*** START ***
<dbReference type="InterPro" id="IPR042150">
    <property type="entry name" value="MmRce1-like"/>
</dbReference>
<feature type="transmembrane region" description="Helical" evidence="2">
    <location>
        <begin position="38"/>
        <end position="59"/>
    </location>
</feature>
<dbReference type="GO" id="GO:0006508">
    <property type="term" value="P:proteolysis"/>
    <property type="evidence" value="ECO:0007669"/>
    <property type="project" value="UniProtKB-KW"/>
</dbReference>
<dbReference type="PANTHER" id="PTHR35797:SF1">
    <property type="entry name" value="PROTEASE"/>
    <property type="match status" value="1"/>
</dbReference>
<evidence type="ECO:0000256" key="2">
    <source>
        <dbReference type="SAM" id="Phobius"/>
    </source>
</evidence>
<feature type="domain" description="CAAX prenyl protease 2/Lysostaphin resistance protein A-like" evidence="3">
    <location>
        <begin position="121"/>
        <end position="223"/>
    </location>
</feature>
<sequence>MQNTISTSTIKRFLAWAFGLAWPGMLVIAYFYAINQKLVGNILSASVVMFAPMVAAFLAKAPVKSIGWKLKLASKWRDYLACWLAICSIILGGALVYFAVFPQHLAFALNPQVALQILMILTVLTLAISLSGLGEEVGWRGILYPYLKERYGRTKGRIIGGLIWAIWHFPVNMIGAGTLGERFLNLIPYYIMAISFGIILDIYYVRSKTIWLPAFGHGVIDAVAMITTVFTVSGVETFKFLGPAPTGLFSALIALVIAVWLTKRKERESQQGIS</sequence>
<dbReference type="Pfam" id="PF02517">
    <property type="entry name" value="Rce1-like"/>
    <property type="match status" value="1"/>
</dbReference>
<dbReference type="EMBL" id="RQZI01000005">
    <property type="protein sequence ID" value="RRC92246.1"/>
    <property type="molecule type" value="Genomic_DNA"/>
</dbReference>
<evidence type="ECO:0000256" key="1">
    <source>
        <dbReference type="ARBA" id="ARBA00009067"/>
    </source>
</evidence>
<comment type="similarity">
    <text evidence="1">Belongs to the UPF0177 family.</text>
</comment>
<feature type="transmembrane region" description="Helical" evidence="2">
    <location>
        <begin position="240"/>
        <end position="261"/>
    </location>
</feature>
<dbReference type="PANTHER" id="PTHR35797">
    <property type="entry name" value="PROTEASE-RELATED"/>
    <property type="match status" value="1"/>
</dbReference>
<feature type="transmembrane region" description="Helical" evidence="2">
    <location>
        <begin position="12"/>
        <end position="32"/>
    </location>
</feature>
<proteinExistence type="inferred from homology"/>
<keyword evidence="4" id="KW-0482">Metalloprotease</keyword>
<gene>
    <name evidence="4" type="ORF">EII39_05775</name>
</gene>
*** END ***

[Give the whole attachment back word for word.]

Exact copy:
<dbReference type="InterPro" id="IPR042150">
    <property type="entry name" value="MmRce1-like"/>
</dbReference>
<feature type="transmembrane region" description="Helical" evidence="2">
    <location>
        <begin position="38"/>
        <end position="59"/>
    </location>
</feature>
<dbReference type="GO" id="GO:0006508">
    <property type="term" value="P:proteolysis"/>
    <property type="evidence" value="ECO:0007669"/>
    <property type="project" value="UniProtKB-KW"/>
</dbReference>
<dbReference type="PANTHER" id="PTHR35797:SF1">
    <property type="entry name" value="PROTEASE"/>
    <property type="match status" value="1"/>
</dbReference>
<evidence type="ECO:0000256" key="2">
    <source>
        <dbReference type="SAM" id="Phobius"/>
    </source>
</evidence>
<feature type="domain" description="CAAX prenyl protease 2/Lysostaphin resistance protein A-like" evidence="3">
    <location>
        <begin position="121"/>
        <end position="223"/>
    </location>
</feature>
<sequence>MQNTISTSTIKRFLAWAFGLAWPGMLVIAYFYAINQKLVGNILSASVVMFAPMVAAFLAKAPVKSIGWKLKLASKWRDYLACWLAICSIILGGALVYFAVFPQHLAFALNPQVALQILMILTVLTLAISLSGLGEEVGWRGILYPYLKERYGRTKGRIIGGLIWAIWHFPVNMIGAGTLGERFLNLIPYYIMAISFGIILDIYYVRSKTIWLPAFGHGVIDAVAMITTVFTVSGVETFKFLGPAPTGLFSALIALVIAVWLTKRKERESQQGIS</sequence>
<dbReference type="Pfam" id="PF02517">
    <property type="entry name" value="Rce1-like"/>
    <property type="match status" value="1"/>
</dbReference>
<dbReference type="EMBL" id="RQZI01000005">
    <property type="protein sequence ID" value="RRC92246.1"/>
    <property type="molecule type" value="Genomic_DNA"/>
</dbReference>
<evidence type="ECO:0000256" key="1">
    <source>
        <dbReference type="ARBA" id="ARBA00009067"/>
    </source>
</evidence>
<comment type="similarity">
    <text evidence="1">Belongs to the UPF0177 family.</text>
</comment>
<feature type="transmembrane region" description="Helical" evidence="2">
    <location>
        <begin position="240"/>
        <end position="261"/>
    </location>
</feature>
<dbReference type="PANTHER" id="PTHR35797">
    <property type="entry name" value="PROTEASE-RELATED"/>
    <property type="match status" value="1"/>
</dbReference>
<feature type="transmembrane region" description="Helical" evidence="2">
    <location>
        <begin position="12"/>
        <end position="32"/>
    </location>
</feature>
<proteinExistence type="inferred from homology"/>
<keyword evidence="4" id="KW-0482">Metalloprotease</keyword>
<gene>
    <name evidence="4" type="ORF">EII39_05775</name>
</gene>